The answer to that question for me, is more like a scene frozen in time, than a memory.
On November 22nd 1963 I was 13 days away from turning 6, just 2 months into Kindergarten, and very much in love with Mighty Mouse. I’d been watching as Mighty’s sweetheart, Pearl Pureheart, struggled against the villian’s dastardly deeds. Mighty Mouse was well on his way to saving the day, when all of a sudden the news came on. I felt confusion and disappointment that my story had been interrupted before it was finished.
My older sister, empty orange juice cans rolled into her frosted hair, suddenly appeared at our house in the middle of the day, and she was crying. Her presence, which normally would have heralded some kind of celebration – a birthday, Thanksgiving, Christmas maybe, was now a serious gathering. Grown ups murmured low with worried fear and confusion etched on their faces. I knew that this was something bigger than a preempted cartoon, but I had no way of comprehending the gravity of the situation.
Over the years, as this question was asked over and over, I struggled to find the meaning in my own personal memory, which seemed insignificant compared to those of others older than I was at the time. I wanted to have a story to tell too, and I wanted it to have a conclusion, or at least turn it into a lesson learned, or better yet, a metaphor. It took years for me to realize the full weight of that day. I was just too young at the time to understand.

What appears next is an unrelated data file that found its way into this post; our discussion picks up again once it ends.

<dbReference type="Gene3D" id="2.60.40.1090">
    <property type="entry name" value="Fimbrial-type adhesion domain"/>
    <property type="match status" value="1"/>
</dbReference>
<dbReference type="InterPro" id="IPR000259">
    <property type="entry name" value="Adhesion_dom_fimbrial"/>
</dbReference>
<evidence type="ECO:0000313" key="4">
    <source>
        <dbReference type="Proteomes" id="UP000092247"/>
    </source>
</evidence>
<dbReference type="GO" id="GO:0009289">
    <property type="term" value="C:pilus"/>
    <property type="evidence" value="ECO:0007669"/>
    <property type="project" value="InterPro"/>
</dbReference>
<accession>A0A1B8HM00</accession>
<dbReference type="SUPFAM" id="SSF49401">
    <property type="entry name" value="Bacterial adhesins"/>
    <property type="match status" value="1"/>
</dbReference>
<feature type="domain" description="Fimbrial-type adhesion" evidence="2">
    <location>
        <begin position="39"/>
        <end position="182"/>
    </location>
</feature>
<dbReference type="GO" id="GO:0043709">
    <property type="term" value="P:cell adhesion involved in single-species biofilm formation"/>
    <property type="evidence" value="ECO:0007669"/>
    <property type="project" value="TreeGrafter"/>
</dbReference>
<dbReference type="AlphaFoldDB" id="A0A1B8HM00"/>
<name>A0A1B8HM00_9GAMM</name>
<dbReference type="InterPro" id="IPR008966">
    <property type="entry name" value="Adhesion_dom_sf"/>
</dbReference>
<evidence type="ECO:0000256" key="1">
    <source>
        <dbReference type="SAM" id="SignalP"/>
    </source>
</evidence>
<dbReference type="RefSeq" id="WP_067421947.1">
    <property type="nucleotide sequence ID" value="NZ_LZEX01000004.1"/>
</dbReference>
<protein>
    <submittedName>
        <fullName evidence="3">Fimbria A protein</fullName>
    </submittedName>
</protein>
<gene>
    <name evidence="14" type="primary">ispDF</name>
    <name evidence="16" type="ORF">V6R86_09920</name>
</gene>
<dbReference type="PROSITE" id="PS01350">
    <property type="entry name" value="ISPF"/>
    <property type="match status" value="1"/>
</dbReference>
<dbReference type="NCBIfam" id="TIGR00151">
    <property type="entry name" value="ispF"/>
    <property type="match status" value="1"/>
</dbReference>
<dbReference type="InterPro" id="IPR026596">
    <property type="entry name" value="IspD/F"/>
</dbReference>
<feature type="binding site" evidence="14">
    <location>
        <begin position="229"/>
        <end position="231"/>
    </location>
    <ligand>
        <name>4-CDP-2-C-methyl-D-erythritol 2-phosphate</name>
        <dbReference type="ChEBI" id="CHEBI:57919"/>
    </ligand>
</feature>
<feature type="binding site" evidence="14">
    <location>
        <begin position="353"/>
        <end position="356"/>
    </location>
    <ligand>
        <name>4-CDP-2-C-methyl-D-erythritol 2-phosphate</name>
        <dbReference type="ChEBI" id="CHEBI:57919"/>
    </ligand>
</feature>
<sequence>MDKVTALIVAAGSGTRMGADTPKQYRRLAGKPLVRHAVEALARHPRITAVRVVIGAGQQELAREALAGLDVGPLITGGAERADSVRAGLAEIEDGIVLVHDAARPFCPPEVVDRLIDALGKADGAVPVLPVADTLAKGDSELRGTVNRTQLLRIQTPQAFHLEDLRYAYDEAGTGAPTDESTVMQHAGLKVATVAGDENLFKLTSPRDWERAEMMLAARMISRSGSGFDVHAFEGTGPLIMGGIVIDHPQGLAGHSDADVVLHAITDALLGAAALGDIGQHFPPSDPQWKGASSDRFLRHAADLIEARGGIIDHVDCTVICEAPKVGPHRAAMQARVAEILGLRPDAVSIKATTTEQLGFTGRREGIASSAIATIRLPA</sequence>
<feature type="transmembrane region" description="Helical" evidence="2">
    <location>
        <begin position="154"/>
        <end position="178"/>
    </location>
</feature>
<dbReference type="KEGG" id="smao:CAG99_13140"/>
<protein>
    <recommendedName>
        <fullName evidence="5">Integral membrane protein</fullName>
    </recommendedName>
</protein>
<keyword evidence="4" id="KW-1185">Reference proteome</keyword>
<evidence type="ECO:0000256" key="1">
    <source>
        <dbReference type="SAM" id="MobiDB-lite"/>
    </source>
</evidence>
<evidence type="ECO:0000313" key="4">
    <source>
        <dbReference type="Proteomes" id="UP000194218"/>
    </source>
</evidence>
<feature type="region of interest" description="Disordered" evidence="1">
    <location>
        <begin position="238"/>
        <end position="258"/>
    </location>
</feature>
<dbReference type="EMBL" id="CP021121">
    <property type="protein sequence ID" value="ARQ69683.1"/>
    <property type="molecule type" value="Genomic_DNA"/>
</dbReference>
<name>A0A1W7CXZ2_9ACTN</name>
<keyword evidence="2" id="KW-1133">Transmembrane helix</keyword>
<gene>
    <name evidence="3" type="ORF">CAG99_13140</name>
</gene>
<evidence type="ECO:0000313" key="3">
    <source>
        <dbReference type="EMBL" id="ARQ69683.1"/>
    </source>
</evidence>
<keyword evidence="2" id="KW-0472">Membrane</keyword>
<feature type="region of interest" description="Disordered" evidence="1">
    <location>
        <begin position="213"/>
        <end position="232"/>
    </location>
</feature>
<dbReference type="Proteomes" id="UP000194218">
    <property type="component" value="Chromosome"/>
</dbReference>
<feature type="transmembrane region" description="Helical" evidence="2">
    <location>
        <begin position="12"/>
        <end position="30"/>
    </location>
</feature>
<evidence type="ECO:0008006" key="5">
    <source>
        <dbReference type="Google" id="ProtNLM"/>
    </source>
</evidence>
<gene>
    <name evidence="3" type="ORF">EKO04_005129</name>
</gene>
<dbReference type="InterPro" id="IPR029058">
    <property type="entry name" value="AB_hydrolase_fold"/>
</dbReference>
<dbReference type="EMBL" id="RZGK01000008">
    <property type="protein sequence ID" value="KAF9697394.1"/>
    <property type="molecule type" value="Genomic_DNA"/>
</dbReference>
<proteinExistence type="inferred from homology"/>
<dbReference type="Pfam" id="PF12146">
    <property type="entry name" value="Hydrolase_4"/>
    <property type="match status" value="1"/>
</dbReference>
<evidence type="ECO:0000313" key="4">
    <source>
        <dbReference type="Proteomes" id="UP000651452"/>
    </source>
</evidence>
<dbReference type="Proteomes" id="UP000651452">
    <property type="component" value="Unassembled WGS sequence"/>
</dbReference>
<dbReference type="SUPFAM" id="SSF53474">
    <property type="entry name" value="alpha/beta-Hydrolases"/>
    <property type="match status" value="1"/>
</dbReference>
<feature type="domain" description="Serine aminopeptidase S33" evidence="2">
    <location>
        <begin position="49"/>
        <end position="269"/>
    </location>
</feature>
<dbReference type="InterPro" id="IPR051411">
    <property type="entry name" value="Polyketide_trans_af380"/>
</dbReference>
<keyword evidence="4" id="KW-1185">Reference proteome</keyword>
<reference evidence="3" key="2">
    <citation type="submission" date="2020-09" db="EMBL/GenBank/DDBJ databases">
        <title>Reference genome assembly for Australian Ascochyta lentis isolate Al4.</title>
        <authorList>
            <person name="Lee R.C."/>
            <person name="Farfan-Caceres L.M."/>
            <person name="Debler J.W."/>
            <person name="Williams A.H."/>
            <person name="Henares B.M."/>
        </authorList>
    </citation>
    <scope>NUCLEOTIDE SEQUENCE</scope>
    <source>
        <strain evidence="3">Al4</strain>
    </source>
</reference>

This week and its full-on media onslaught of stories from that weekend have helped me. I, along with others in my age group saw for the first time, frames 312 through 314 of the infamous Zapruder film, those graphic images thought at the time to be something the public should be shielded from. I heard the story of the young photographer who had just handed off the spent roll of film in his camera when the fatal shots rang out. Looking in the direction of the sound, he saw with his own eyes the barrel of the rifle in the window of the book depository, but was unable to catch it with no film in his camera. Later that horrible weekend, that same photographer would catch on film the split second where Jack Ruby’s gun snuffed out any chance we the people would have to learn why a 26 year old loser had just killed our President.
In hearing about these missed opportunities, and unanswered questions, I think I finally found some meaning for my memory. A group of people that I frequently hang out with, for dinners, drinks, volunteer work or just for fun, happened to be gathered last night, and that familiar question inevitably came up. I realized that I was the youngster at the table as I listened to their stories of teachers, nuns, school administrators all delivering this unimaginable news in respectful, awkward and stunned ways. The age difference of 5 or so years, insignificant at this stage of our lives, made all the difference, because at age 8 or 10, my friends were all better able than I had been to relate this event to their lives in a larger sense, and to feel the loss, and to sense the fear, the foreboding of what might happen next. But, what I kept hearing was that they were all looking for a way to make some sense of what happened. They, like me, were, and still are looking for answers.
Everyone’s memory of that day is intensely personal. But one thing is sure – everyone’s life was disrupted to some degree. Whether on a grand scale, that included politics or international relations, or if it was that you were sent home from work or school, even if it was just that you couldn’t watch your favorite TV show. It seems to me that at that time in our history, the American people were struggling with some kind of evil, or villain if you will. Whether or not President Kennedy would have been able to swoop in and “save the day” is a question that will never be answered. That story was interrupted before it could be finished.
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